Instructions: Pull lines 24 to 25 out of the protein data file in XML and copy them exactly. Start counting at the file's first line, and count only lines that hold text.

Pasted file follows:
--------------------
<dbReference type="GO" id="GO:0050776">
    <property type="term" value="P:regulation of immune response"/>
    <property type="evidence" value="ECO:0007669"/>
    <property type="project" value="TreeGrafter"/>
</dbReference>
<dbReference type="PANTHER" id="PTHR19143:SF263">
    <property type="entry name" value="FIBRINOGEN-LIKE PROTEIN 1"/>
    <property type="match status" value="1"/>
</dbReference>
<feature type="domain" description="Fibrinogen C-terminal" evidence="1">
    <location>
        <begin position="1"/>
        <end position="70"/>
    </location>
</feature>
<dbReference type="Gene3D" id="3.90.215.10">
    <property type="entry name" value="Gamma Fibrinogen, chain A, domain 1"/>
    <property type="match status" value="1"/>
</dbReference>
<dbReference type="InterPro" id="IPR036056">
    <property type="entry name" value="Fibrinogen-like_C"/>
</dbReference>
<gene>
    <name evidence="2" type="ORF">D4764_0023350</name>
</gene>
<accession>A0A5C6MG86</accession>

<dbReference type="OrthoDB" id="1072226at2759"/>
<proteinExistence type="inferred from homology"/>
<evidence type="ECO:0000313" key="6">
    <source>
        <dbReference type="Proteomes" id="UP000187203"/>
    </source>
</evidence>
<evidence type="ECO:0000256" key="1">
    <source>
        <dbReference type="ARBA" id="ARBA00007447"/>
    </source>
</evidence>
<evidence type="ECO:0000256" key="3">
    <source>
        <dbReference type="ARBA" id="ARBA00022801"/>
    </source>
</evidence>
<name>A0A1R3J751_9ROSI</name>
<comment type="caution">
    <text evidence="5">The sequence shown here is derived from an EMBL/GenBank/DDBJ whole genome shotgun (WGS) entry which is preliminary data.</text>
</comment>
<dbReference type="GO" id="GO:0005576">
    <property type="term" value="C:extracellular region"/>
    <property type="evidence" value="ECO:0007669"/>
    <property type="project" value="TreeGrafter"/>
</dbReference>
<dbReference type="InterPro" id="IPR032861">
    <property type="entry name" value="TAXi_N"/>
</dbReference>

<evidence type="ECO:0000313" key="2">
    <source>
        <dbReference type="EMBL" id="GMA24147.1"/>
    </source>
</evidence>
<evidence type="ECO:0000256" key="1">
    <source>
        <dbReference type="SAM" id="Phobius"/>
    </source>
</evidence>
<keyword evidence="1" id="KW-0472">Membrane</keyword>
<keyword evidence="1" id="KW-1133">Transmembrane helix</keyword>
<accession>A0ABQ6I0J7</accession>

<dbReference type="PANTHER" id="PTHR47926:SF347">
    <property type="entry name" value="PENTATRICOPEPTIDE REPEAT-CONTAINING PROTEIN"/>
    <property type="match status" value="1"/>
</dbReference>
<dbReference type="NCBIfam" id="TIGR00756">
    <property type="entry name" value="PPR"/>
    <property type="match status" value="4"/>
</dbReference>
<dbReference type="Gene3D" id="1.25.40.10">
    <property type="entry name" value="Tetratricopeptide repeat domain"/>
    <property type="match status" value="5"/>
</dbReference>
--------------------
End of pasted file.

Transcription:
    <name evidence="2" type="ORF">D4764_0023350</name>
</gene>